If you're making videos, you need to start creating captions, too. They're vital for accessibility and also some of your audience will watch videos with the sound off. In this short tutorial, I'll show you how you can create captions quickly and easily using Sonix.
Once you've logged in, click Upload. It will tell you how many minutes you have left for transcription and then you choose the type of file that you're uploading.
You can synchronise an existing transcript with a video. But in this case, we want to create a whole new transcript. Click Normal single track here.
Then you can drag and drop your audio or video file or you can select it from Dropbox, Google Drive, etc, wherever you've hosted it. Once it's uploaded, you can scroll down to the details. You can choose where you want to store that video. Is it going to go in the main home directory or in a subfolder? If you've got lots of different projects, it's a good idea to organise them by folder so you can easily find them later. Choose the language that was spoken and once you're ready, click: Yes, Start Transcribing Now.
You'll get a message to say that Sonix is busily transcribing your file and you'll receive an email when it finishes. If it's a short file like this one, which is only 48 seconds, it will be very quick. You can see the status here. It turns green to indicate that the file has been transcribed.
Click the file name and you'll see the transcript alongside your original video. If you click around the transcript, you can see that the video frame is changing on the left, so they're completely synchronised. Now, you can go in and start correcting the transcript. If you can't remember what you said, you can press the tab key or play up here and you'll hear the recording at the point where your cursor is placed.
If you start typing or correcting, playback is automatically paused and then it resumes as soon as you stop typing. Once you get used to Sonix, you'll get very quick making those corrections and playing it back. And also you can increase the playback speed here.
If it's your own voice that you're transcribing, then you can probably do it at least one and a half or maybe double speed. Once you finish correcting, click Export up the top here.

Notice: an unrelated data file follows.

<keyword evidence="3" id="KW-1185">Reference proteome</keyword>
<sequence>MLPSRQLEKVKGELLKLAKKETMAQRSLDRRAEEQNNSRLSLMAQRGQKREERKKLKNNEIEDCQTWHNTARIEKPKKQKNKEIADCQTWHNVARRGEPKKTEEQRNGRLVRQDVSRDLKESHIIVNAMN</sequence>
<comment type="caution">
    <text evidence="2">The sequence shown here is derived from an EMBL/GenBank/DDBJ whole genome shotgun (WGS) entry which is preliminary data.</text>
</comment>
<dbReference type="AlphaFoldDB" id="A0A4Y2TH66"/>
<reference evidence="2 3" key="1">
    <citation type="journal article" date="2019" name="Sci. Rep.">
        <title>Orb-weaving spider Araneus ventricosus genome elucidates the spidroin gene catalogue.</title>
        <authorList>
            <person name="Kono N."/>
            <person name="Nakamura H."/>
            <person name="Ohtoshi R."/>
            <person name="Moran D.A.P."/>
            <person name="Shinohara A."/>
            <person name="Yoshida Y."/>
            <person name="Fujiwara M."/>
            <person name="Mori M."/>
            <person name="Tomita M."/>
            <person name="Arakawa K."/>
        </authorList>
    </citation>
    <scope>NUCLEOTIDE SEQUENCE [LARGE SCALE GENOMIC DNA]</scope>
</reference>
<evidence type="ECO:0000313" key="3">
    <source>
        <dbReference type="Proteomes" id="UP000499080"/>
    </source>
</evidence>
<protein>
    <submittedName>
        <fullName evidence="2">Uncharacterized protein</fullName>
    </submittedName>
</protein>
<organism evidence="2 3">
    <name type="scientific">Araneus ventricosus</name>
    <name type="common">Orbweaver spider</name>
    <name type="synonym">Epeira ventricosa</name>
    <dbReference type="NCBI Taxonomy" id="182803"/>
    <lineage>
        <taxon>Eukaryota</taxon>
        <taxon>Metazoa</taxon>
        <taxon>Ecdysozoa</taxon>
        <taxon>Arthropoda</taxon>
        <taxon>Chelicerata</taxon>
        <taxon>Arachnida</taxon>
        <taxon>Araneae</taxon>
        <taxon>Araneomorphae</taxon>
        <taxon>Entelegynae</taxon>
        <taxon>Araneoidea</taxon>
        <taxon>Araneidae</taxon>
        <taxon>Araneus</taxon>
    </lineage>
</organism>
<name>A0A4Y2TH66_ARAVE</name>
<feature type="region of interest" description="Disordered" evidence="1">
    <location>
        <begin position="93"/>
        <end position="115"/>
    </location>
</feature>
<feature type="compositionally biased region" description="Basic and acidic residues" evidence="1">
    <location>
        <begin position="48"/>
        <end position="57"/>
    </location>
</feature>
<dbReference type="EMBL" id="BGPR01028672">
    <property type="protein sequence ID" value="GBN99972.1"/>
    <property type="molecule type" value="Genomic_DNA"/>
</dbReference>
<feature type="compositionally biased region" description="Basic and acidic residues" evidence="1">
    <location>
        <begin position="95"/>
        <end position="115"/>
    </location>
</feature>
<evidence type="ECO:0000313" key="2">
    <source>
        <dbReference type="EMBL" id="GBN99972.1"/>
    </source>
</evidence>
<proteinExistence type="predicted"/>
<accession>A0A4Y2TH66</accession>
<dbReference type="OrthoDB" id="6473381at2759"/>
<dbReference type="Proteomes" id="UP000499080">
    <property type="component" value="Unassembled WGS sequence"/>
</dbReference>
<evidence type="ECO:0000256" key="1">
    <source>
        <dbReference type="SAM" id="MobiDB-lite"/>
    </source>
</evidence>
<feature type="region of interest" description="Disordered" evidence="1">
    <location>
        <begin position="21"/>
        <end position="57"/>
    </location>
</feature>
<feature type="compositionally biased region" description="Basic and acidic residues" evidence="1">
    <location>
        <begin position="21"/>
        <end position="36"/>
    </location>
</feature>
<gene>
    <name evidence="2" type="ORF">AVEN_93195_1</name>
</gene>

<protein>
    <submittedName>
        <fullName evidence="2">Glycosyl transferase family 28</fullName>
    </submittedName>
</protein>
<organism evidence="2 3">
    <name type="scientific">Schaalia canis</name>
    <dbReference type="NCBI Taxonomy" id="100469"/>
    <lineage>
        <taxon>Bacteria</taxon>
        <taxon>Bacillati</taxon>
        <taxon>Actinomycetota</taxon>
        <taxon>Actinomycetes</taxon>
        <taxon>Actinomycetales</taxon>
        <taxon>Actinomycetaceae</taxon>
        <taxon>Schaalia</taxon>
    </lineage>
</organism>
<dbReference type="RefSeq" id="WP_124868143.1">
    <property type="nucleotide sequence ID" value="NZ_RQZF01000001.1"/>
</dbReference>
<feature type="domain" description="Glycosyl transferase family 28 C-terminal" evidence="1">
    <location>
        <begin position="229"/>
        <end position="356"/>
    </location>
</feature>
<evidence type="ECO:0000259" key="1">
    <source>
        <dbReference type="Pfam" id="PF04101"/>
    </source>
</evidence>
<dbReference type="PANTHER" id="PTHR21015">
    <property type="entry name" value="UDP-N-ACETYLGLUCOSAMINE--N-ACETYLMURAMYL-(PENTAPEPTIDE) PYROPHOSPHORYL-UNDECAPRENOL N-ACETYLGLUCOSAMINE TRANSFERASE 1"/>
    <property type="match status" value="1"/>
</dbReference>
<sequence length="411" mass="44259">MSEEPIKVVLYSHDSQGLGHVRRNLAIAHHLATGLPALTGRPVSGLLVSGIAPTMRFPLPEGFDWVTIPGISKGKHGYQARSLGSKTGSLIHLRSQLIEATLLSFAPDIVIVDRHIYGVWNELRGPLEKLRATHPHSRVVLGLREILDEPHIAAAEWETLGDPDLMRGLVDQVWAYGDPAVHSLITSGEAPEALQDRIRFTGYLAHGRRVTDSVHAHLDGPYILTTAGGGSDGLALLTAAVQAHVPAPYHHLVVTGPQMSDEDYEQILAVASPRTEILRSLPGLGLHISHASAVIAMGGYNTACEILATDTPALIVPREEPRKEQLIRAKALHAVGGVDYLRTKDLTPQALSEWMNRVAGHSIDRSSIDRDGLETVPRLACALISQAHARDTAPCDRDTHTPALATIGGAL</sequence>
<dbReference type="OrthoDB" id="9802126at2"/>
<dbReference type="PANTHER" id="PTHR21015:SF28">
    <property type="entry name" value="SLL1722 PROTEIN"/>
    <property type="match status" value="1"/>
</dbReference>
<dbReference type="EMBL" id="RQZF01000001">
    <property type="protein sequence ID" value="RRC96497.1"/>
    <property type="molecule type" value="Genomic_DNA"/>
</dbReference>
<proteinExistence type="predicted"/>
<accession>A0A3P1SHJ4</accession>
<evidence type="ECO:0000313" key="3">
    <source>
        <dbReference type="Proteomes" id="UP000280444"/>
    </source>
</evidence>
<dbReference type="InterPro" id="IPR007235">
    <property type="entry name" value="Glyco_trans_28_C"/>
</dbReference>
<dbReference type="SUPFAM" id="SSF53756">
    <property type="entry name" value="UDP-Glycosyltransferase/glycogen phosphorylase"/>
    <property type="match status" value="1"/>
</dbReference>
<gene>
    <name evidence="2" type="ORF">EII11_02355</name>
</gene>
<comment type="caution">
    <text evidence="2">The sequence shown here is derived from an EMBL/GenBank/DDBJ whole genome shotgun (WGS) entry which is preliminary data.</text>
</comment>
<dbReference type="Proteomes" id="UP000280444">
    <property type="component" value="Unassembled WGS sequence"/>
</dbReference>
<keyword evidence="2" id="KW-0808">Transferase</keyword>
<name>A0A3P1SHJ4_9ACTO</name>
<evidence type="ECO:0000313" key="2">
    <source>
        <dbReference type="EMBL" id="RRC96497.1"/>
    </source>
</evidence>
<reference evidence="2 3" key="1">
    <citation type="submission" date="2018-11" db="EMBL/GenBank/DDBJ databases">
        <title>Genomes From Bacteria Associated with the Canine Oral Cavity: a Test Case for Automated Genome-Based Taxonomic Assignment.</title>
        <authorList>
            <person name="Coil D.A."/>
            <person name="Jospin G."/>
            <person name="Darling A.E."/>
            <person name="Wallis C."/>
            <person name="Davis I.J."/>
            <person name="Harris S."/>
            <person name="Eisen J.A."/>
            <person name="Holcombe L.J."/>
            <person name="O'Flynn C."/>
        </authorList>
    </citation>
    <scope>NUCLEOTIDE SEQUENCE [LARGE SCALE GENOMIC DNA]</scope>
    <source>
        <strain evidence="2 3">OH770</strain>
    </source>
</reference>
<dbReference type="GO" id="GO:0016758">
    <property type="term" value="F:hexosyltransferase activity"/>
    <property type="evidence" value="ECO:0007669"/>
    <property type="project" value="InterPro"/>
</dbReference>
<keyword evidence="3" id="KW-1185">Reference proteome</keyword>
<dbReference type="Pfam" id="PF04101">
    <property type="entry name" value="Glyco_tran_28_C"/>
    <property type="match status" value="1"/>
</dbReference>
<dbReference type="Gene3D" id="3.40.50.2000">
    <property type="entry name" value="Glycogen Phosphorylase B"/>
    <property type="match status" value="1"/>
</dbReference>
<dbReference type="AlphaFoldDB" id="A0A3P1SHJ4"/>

And choose your file format. In this case, we want something called SubRip subtitle file, an .srt file, that's the standard format for captions.
You then get a few more options that I don't think are that important right now, while you're getting started. Click Download SRT. It should only take a few seconds for that to generate. Click on your file and you can see all those timestamps along with the text that's going to be displayed at that point of your video.
This file is in a format that sites like YouTube or Vimeo will understand and they will sync it to your video when you upload it.
If your video is going on a social media platform like Twitter, you might want to burn in your subtitles. That means that they are embedded in the video itself rather than being an option.
Another great feature in Sonix is that you can translate your subtitles or transcripts into other language. Click on Translations, translate to a new language, and then you can choose from about 12 different languages here.
And the final feature I'll show you is the custom dictionary. If you use a lot of technical language in your videos or there's something that Sonix routinely mistranscribes, add those words to your custom dictionary. You can have up to 400 entries. This will improve their accuracy dramatically. As you can see, I've got quite an odd collection of words here.
Once you've used Sonix a few times, it will become incredibly quick and also you'll be able to improve the accuracy significantly. I've tried lots of different transcription tools and I definitely think this is the best at the moment and also the easiest to use. Give it a try and see for yourself.
If you sign up for Sonix using my link, we both get 100 minutes' transcription for free. It's a win-win!